Supraventricular tachycardia in patients with right hemisphere strokes

Richard D. Lane, Jan D. Wallace, Patricia P. Petrosky, Gary E. Schwartz, Alan H. Gradman

Research output: Contribution to journalArticlepeer-review

108 Scopus citations


Background and Purpose: The physiological basis for the arrhythmias commonly observed after a stroke is not well understood. Based on evidence that the right and left cerebral hemispheres influence cardiac function in different ways, we sought to determine whether the nature and severity of cardiac arrhythmias in the context of an acute stroke vary in relation to whether the stroke is located in the left or the right hemisphere. Methods: Data were obtained from the medical records of nineteen patients with left hemisphere strokes and nineteen patients with right hemisphere strokes who had also had 24-hour electrocardiographic (Hotter) recordings within 2 weeks of admission to a stroke unit. Written Hotter monitor reports already on file were used for the data analysis. Results: All four patients with supraventricular tachycardia had right hemisphere strokes (p=0.05). There was a nonsignificant trend for left hemisphere stroke patients to have more severe ventricular arrhythmias. Conclusions: These data provide partial support for the hypothesis that the two cerebral hemispheres have a differential influence on the nature and severity of arrhythmias following an acute stroke. We speculate that parasympathetic tone was diminished ipsilateral to the affected hemisphere associated with a reciprocal rise in sympathetic tone on that side and recommend that a prospective study be undertaken to test this hypothesis more.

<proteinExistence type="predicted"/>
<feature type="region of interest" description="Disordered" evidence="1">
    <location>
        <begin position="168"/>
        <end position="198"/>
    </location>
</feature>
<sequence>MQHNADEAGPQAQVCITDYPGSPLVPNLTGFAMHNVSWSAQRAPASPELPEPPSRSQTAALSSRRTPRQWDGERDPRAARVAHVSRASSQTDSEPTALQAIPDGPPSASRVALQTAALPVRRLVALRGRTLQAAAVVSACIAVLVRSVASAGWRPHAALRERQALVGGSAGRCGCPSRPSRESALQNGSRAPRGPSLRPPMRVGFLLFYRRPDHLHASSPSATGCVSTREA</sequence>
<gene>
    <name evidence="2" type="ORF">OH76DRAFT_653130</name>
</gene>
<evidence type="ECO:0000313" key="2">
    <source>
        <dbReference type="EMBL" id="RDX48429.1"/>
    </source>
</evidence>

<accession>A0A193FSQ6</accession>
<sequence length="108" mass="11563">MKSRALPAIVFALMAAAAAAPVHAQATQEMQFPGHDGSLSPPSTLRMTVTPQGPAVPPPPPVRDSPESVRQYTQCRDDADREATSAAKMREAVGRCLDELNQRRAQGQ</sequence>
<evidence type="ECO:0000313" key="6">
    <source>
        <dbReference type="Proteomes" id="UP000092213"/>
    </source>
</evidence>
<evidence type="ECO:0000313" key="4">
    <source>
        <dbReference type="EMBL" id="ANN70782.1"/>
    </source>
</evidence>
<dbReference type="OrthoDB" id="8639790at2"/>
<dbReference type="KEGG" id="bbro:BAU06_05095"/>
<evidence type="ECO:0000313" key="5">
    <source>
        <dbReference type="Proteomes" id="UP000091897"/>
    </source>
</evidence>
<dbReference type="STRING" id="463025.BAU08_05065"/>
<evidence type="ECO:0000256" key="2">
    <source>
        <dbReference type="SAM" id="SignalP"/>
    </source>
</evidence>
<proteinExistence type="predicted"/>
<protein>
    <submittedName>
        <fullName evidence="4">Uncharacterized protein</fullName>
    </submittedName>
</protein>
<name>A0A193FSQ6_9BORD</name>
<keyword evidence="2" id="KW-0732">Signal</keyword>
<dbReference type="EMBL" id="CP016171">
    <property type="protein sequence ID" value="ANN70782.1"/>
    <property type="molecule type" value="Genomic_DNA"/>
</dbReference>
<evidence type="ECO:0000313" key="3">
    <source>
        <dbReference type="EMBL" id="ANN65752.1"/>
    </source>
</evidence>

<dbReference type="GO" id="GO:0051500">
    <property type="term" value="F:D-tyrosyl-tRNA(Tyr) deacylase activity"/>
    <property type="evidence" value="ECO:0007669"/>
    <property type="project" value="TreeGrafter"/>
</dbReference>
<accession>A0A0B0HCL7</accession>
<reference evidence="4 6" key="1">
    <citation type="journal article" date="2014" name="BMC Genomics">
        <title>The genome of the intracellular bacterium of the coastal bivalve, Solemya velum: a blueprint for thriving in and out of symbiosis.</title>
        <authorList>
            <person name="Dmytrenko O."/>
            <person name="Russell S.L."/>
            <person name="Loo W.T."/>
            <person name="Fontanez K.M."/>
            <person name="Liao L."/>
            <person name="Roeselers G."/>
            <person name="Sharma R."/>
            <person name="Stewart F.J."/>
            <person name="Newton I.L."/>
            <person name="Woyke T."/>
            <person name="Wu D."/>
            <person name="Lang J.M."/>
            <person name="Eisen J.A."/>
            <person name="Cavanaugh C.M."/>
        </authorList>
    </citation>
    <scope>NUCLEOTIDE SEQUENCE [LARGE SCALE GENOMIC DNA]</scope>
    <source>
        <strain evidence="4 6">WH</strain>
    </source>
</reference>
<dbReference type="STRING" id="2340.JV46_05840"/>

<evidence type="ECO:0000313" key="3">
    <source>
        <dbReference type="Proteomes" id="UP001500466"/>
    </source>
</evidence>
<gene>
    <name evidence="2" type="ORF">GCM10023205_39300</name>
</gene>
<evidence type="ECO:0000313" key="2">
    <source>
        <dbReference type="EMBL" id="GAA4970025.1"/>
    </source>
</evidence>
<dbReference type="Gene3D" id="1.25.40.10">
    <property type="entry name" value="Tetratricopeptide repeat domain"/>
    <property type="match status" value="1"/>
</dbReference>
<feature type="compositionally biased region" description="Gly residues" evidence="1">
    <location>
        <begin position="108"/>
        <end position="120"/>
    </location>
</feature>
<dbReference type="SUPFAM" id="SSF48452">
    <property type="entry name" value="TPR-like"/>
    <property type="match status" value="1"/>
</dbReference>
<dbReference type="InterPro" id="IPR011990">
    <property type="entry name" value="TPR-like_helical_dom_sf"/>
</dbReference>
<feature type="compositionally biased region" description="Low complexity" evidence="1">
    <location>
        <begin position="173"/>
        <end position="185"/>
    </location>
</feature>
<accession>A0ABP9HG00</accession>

Original languageEnglish (US)
Pages (from-to)362-366
Number of pages5
Issue number3
StatePublished - Mar 1992


  • Cardiovascular diseases
  • Cerebrovascular disorders
  • Tachycardia

ASJC Scopus subject areas

  • Clinical Neurology
  • Cardiology and Cardiovascular Medicine
  • Advanced and Specialized Nursing


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